Arts and Entertainment | Arts and Entertainment Columns

Found in Translation: How I learned to stop worrying and trust a stranger not to drop me

Forty-five minutes. Only 45 minutes left before my round was to begin. I was frantic as I tried to put on mascara, gel back my hair, and stumble around in barely slipped-on heels to find a partner. There was a desperate scan through a list of names, a scurry about the area outside the men’s dressing room, and a terrible pounding in my chest.

Welcome to the world of competitive collegiate ballroom dancing!

My experience is common to most collegiate ballroom dancers. Sleep-deprived from a night’s trip to another college, most competitors are able to dance round after round only because they are so motivated to win (though caffeine usually works too). While at times draining, it is simply electrifying to dance. We keep doing it, dancing, striving for ribbons time and again.

A desire to win is not my only motivation for being part of this world. I enjoy ballroom dancing because it is accessible to people who have little dance background and because it is social. The collegiate ballroom community is a strong one—people from different colleges and countries gradually come to recognize each other at various competitions. Some we may remember as people we have danced with in the past, while others may have left an indelible impression of their talent—I even encountered a Singaporean friend from high school at one of these competitions. Regardless of how we identify these people, there is a sense of community that is created because of a common passion, a shared experience, a bond established through dance. Unlike many other dances, ballroom dancing requires connection between two people. This isn’t something that can be honed through practice—it requires trust in one’s partner.

Often, this trust has helped me break down the barriers that stand between me and another person. I experience this when I have to find a stranger to partner me at competitions—I currently have no long-term partner—but even more when I am dancing in more social contexts, such as in salsa bars. In such places, as a lady, I have to wait for a man to ask me to dance. The moment I take his hand, I have to trust him to take care of me—to make me spin without tipping over or to do an underarm turn without crashing into another couple.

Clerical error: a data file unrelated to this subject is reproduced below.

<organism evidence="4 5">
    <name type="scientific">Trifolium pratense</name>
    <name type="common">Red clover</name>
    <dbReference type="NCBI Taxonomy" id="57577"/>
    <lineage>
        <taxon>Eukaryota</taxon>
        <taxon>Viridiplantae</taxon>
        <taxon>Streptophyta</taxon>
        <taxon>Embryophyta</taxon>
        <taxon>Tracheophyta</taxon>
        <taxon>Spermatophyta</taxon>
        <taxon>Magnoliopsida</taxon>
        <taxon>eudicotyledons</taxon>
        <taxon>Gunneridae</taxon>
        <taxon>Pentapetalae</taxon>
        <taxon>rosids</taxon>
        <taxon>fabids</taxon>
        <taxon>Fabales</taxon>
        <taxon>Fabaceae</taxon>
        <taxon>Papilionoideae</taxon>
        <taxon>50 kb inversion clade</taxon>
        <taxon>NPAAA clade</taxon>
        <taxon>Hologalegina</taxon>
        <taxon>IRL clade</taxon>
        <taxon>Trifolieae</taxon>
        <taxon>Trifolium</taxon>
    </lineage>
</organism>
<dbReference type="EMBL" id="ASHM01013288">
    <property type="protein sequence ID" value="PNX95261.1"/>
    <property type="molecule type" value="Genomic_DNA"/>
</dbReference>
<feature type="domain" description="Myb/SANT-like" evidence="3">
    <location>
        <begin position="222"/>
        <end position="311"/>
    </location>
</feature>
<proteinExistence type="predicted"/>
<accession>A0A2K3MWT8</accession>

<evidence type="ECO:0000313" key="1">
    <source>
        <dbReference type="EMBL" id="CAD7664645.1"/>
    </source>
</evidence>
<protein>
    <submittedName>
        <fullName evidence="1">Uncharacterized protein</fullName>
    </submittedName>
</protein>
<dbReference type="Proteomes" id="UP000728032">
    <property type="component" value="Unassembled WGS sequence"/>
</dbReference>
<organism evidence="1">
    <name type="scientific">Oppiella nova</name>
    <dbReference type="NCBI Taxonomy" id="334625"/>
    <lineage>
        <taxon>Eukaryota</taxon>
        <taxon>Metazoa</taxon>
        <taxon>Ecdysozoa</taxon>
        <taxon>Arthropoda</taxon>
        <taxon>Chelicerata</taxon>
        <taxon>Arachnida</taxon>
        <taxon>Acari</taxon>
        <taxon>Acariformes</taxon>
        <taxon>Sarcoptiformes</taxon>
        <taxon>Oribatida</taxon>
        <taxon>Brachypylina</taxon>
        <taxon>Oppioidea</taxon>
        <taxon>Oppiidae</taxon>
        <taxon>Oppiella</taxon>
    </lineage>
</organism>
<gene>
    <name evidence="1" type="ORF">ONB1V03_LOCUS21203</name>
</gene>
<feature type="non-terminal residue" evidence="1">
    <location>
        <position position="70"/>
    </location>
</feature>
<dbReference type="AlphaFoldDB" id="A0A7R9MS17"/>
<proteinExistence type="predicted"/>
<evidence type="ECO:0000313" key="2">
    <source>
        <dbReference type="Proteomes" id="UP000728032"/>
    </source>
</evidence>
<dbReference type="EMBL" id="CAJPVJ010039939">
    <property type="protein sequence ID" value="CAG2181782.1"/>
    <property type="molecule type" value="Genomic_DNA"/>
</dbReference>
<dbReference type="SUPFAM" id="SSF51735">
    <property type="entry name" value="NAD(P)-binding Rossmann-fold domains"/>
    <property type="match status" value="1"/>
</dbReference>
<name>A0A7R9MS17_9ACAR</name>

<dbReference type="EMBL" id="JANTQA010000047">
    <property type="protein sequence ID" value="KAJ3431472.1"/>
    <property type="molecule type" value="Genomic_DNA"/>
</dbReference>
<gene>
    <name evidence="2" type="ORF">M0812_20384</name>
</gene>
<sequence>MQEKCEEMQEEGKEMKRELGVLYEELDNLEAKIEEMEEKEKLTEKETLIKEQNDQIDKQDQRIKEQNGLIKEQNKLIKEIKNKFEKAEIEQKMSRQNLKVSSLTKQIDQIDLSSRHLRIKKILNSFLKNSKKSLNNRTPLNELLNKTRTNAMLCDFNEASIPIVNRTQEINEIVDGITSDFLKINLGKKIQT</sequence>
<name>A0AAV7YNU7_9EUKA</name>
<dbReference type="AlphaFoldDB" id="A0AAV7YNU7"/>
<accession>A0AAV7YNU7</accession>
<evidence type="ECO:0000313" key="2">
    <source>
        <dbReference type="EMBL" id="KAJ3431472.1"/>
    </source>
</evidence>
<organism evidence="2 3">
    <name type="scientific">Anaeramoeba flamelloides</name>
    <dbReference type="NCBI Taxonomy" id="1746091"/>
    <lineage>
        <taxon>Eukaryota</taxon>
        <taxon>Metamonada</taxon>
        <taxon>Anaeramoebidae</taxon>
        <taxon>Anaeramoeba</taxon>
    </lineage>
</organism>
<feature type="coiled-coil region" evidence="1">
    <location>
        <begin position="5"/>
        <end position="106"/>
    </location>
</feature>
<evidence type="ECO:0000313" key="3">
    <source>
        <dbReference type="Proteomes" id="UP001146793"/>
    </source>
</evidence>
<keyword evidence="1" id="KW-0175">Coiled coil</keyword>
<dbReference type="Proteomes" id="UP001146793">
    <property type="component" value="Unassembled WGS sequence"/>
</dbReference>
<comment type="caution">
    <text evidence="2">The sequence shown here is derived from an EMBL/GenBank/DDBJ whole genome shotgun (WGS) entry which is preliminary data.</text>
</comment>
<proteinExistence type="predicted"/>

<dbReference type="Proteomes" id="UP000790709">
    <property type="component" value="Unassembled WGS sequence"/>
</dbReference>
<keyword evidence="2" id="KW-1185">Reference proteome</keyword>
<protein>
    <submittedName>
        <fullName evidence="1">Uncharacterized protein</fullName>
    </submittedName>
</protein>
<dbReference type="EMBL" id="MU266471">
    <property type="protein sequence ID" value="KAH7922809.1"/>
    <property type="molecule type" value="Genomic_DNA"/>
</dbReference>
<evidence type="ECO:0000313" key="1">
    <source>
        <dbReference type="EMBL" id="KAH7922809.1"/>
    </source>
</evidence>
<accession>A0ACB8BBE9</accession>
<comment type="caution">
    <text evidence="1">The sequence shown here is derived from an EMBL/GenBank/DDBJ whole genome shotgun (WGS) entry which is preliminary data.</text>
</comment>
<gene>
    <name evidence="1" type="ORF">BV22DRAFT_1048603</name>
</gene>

This often requires me to ignore any prejudices I may have against people based on initial impressions. It requires me to ignore how they look, dress, and even smell. (Believe me, smell is very relevant on the dance floor, especially if it’s not well-ventilated.) In fact, it can even bridge gaps in language or culture. With trust established through the physicality of dance, I have little trouble accepting social codes that I may not have grown up with, be it a kiss on the cheek or an awkward bow.  I have even danced with people who do not speak a word of English, and yet, through dancing, have been able to laugh with them.

Ultimately, ballroom dancing shows me the power of art to bring people together and create communities. It is fascinating how one does not really have to enter this twirling world with any deep understanding of dance and its aesthetics—one simply has to enjoy it, and be brave enough to trust others so as to make something beautiful. 

Joanna  Lee is a first-year in Columbia College from Singapore. Found in Translation runs alternate Fridays.

Comments

Plain text

  • Lines and paragraphs break automatically.
Your username will not be displayed if checked
CAPTCHA
This question is for testing whether or not you are a human visitor and to prevent automated spam submissions.